What is DHEA?DHEA (dehydroepiandrosterone) is the most abundant steroid hormone in the human body. DHEA starts to increase when children are about 9 or 10. Levels peak between the ages of 20 and 35 and then start to decline.1 It is often referred to as the ‘anti-ageing hormone’, the ‘super-hormone’ or ‘the fountain of youth hormone’ due to the decline in certain functions associated with the ageing process. DHEA plays a part in many of our bodily functions including regulating testosterone and oestrogen, memory and cognitive functions, the immune system, stress management and even vitality and wellbeing. The synthesis of DHEA is very complicated because there are several enzymes involved in the process (see graph below). DHEA is a precursor hormone that is controlled by the brain via a negative feedback loop (similar to that of the thyroid gland). The system starts with the hypothalamus, which produces corticotrophin-releasing hormone (CRH), which then informs the anterior pituitary gland to produce adrenocorticotropic hormone (ACTH). Both CRH and ACTH enable the adrenal glands to produce DHEA. DHEA is also produced by the testes and ovaries as well as by the brain but in very small amounts.2 DHEA is synthesized mostly from cholesterol in the adrenal glands, which is then converted to pregnenolone.3 Once formed, pregnenolone can be converted to progesterone, which will then be converted to cortisol, or DHEA, which can be converted into other hormones including testosterone and estradiol.3,4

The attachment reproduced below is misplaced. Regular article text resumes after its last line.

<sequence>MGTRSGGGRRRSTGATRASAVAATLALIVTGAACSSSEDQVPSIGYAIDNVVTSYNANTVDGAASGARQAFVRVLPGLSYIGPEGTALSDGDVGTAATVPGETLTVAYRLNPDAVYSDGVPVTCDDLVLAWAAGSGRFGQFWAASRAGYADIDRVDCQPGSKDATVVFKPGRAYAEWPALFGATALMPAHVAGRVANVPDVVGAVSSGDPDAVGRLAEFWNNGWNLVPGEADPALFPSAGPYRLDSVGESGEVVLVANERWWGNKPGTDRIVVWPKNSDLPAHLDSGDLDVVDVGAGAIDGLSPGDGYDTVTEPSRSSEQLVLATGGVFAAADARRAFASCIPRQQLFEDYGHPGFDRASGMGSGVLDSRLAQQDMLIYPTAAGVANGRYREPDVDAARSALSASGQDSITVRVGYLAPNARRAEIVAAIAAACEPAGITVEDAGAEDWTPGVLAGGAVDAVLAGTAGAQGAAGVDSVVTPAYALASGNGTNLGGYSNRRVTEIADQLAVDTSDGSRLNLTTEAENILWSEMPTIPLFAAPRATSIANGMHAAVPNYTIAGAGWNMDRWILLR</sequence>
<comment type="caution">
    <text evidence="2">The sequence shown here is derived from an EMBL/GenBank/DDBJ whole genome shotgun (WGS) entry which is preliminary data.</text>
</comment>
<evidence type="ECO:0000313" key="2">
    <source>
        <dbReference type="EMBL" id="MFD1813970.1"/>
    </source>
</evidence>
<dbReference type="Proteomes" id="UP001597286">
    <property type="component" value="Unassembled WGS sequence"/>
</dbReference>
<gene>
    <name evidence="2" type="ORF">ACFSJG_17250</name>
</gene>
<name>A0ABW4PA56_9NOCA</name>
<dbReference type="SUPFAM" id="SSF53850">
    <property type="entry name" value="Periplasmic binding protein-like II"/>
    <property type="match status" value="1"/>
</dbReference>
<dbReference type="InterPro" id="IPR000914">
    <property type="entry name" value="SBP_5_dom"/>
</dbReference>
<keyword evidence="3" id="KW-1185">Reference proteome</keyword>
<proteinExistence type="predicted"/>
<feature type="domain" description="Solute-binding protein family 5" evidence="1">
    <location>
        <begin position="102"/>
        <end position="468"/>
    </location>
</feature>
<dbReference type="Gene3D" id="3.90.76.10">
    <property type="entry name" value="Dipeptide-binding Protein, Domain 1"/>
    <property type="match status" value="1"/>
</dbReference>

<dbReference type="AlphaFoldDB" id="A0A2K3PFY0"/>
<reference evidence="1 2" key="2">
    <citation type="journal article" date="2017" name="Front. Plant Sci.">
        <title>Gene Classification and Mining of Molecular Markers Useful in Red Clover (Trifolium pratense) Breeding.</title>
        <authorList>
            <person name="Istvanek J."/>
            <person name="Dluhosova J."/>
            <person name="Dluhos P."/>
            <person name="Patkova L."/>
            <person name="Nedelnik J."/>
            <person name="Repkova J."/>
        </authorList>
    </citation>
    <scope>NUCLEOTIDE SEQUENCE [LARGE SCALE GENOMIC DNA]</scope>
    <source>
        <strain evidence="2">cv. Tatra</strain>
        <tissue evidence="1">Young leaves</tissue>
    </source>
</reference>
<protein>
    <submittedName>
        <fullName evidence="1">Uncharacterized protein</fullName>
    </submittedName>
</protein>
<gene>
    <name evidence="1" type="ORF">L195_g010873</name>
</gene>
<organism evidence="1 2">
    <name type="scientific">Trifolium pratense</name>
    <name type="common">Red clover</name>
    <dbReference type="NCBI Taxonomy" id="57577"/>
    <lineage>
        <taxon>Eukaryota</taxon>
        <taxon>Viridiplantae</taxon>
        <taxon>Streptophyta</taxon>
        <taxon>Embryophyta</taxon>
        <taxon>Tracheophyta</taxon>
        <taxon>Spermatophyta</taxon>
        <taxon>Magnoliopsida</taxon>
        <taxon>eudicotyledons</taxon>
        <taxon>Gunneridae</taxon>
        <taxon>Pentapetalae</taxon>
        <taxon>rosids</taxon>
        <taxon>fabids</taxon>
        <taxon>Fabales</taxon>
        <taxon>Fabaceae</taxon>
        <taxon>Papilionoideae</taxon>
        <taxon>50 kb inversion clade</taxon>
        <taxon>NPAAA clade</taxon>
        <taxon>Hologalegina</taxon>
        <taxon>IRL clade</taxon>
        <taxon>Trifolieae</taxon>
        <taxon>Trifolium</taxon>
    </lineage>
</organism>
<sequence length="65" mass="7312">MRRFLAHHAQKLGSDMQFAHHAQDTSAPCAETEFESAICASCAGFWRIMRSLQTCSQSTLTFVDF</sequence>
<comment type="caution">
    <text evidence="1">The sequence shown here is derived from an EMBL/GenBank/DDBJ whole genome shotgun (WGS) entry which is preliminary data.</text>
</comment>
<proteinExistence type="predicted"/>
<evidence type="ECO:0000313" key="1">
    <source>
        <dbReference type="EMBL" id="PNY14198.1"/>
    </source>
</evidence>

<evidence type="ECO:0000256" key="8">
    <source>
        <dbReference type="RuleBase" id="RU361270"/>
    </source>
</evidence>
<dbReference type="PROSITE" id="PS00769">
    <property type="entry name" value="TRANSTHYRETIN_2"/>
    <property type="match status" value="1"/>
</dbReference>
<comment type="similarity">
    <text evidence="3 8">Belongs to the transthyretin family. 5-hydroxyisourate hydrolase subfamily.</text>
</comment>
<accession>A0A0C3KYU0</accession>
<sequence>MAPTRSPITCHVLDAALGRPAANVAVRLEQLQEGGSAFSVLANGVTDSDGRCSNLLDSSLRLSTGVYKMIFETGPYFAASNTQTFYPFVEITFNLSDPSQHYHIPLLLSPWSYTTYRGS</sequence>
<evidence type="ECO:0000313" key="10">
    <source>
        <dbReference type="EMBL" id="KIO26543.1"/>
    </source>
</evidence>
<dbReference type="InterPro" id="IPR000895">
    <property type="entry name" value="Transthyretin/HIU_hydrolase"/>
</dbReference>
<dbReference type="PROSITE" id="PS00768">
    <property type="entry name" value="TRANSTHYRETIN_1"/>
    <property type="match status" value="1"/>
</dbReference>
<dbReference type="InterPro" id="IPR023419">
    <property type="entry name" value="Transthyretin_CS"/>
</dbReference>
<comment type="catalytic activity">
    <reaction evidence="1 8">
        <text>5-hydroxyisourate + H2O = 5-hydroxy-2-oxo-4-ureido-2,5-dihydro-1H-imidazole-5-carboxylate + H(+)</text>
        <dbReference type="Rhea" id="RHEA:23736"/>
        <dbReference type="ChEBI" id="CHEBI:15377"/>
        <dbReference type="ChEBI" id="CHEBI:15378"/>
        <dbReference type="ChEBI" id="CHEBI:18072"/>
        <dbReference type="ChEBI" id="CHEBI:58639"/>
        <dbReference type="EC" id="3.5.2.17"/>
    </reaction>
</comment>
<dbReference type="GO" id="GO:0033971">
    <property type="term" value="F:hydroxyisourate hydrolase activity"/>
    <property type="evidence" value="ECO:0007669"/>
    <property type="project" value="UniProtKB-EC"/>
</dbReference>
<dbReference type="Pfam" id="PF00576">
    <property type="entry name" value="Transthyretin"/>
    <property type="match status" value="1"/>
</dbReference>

What are the symptoms of a DHEA imbalance?Depending on whether your DHEA levels are high or low for your age, symptoms could vary. Whilst DHEA production decreases with age in both men and women, a low level of DHEA can also indicate conditions like a damaged adrenal gland, Addison’s disease or hypopituitarism. Low DHEA levels often present symptoms such as memory loss, fatigue, low libido, osteoporosis and erectile dysfunction in men. It has also been linked with a shorter lifespan in men but not in women. Low levels are associated with an increased risk of cardiovascular disease in men with type 2 diabetes mellitus.1 Low levels of DHEA in women are associated with low libido, reduced bone mineral density and osteoporosis. High levels of DHEA have been seen in females with PCOS (polycystic ovarian syndrome) and hirsutism, children with congenital adrenal hyperplasia and people with cancer of the adrenals. Some studies have linked high levels with cardiovascular disease and death as well as a reduction in depression.5 All of these conditions would require testing and diagnosis by a specialist medical professional. High levels can cause acne, additional facial and body hair as well as hair loss, missed periods in women, fertility issues and other symptoms.6
TestingYour GP may be able to test your DHEA levels if you are concerned you might have an imbalance although it is more likely to be tested by an endocrinologist. If you are taking any DHEA supplements or supplements that could contain DHEA, you must advise your doctor of this ahead of your test. The DHEA test is a straightforward blood test.7
TreatmentYour clinician will use the results of your DHEA test to ascertain the cause of any DHEA imbalances. There are many possible causes and solutions. Your treatment would be dependent on the root cause of the change in your DHEA levels. DHEA has been used along with gonadotropins to treat infertility.1